“The other great thing for me, as a double Ram, that Fordham brings is a Jesuit foundation that informs the work that Fordham’s trying to do, which fosters inclusivity,” he said. “There’s a lot of great ideas out there. There’s a lot of real energy that, if it can be harnessed, great things can happen.
A Battered Borough Rises, Again
The afternoon’s keynote speaker, Meisha Porter, Ph.D., GRE ’22, CEO and president of the Bronx Community Foundation and former New York City schools chancellor, said that it should not surprise anyone that the Bronx was hit hard during the pandemic, as it has long been home to underserved communities.
“Are we surprised at what happened to us as a result of the pandemic? Absolutely not. It was just the reality becoming realer and clearer, and the reality of what systemic inequity does in crisis,” she said. “So, we need to confront systemic racism, oppressive power structures, and racist mindsets to bring about real and lasting social change.”
But, she added, the crisis also brought the community and businesses together in support of each other.
“I think the purpose of this convening is to say, as we all did together in the pandemic, ‘What do we need to do for us?’”
She said that Bronx-based institutions need to make sure that Bronxites feel as though they belong and are welcome. She tipped her hat to the Zoo, for which she said every Bronxite feels a sense of ownership.
“That hasn’t been true for every major institution in this borough, and that is the narrative we need to change,” she said, before touting the summit organizer’s efforts. “We can’t have these spaces where people from the Bronx walk by them every day and feel like they don’t have access. And that’s what this partnership and these relationships are about.”
Surey I. Miranda, CCEL’s director of campus and community engagement, helped organize the event at Bronx Zoo, which is a partner in the consortium and provided space for the gathering. She said Fordham will also provide the space for the consortium’s events in the future.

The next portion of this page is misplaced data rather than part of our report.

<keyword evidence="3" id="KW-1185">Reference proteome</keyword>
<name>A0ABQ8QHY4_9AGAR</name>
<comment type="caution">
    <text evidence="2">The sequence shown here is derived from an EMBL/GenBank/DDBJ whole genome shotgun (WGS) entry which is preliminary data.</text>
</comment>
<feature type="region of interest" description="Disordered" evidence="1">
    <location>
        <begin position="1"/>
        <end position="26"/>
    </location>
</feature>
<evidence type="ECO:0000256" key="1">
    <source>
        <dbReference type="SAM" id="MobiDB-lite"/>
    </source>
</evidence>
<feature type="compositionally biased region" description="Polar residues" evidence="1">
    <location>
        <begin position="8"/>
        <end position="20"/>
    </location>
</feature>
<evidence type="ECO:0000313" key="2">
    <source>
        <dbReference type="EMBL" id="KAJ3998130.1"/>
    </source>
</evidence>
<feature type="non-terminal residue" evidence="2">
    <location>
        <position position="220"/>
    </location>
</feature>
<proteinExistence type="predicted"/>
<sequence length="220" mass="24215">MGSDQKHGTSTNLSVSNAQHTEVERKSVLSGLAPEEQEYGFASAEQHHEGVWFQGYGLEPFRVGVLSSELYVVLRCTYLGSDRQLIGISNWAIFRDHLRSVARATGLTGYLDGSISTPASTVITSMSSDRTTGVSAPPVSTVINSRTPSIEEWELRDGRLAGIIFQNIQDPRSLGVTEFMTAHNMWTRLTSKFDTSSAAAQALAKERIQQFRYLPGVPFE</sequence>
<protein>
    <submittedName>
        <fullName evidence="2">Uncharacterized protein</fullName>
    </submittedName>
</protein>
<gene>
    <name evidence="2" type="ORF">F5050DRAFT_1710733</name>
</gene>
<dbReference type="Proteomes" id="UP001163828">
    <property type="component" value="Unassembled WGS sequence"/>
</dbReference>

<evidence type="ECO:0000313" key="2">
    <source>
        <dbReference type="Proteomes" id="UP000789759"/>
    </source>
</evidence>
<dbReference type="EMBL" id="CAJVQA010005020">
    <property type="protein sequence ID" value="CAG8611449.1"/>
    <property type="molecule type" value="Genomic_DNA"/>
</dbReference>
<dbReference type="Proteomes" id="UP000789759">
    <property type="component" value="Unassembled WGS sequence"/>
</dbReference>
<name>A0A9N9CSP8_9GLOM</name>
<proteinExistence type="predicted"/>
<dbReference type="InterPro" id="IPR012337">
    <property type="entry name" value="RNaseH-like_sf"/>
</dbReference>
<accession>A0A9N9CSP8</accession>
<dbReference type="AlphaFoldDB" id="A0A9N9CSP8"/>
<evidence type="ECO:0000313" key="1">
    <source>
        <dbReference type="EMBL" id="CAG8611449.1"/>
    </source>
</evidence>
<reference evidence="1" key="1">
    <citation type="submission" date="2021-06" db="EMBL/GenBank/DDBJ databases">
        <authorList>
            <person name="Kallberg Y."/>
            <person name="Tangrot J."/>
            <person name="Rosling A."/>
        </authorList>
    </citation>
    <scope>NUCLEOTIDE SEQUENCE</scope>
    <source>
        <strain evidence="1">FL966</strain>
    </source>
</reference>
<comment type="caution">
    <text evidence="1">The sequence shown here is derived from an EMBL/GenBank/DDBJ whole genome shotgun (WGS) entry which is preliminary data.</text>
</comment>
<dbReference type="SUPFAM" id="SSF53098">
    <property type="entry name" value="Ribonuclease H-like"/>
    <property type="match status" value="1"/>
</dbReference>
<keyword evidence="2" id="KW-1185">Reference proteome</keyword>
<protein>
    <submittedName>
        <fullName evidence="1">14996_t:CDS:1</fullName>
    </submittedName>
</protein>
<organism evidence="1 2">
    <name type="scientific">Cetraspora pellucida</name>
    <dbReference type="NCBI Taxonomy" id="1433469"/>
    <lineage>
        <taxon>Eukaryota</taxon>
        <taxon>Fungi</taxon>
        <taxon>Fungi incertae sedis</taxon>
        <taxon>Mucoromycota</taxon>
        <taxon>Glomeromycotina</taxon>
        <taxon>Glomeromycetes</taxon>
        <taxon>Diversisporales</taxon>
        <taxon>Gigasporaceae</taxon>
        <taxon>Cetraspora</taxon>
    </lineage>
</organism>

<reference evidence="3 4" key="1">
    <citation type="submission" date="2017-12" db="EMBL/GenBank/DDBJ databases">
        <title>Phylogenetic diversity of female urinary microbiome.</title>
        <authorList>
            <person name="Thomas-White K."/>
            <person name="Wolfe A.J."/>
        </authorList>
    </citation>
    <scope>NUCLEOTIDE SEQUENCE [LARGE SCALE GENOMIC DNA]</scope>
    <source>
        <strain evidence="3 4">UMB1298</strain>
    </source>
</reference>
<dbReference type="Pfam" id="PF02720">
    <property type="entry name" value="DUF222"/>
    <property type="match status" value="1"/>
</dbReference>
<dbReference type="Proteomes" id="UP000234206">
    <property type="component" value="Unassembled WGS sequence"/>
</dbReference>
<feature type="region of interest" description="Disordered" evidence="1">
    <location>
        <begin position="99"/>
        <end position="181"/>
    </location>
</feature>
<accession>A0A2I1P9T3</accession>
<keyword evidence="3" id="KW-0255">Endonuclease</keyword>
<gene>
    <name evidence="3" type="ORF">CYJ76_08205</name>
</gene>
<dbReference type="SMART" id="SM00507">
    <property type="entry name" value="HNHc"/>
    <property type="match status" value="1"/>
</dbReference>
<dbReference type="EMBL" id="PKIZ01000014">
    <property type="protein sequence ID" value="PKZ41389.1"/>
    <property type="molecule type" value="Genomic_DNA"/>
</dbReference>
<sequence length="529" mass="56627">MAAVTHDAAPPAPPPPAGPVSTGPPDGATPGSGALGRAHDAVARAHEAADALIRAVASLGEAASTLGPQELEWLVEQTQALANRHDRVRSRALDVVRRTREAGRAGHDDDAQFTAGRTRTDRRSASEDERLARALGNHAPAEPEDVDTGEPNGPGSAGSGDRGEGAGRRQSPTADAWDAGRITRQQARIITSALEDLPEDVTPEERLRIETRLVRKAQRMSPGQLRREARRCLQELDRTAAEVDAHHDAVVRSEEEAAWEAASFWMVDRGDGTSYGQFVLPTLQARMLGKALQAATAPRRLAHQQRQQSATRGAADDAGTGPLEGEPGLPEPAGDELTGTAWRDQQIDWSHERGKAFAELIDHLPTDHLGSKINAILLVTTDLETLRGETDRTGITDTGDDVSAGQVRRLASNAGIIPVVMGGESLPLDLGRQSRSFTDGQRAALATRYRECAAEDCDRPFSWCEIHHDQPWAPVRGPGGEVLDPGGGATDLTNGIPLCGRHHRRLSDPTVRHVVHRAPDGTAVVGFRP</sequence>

“We’re the backbone entity. We can provide resources, help coordinate the consortium’s work so the group can have a greater reach and identify gaps in resources,” said Miranda.
The group has already identified several long-term goals, Miranda said, such as developing local community assets, creating a “two-way” street between the University and community members, and promoting the attainment of higher education for local Bronxites (preferably at Fordham).
To achieve these goals, the CCEL will host workshops, professional development, roundtable discussions, and events in collaboration with community partners. One recent event was an opening for an exhibit titled “Roberto Clemente: Born Twice.” The June 10 was held at the Bronx Music Heritage Center and explored Clemente’s life as Hall of Fame baseball star through the eyes of a visiting Puerto Rican artist Pablo Marcano García. At the moment the group is also working on a back-to-school event to be held on Sept. 2.
Together, consortium members will go on site visits and attend community board meetings, some of which may be held at Fordham. The University will also offer its own resources to consortium members, such as space rentals, library workshops, sporting events, or performances. The consortium has already launched a website populated with initiatives, events, and a directory of partners.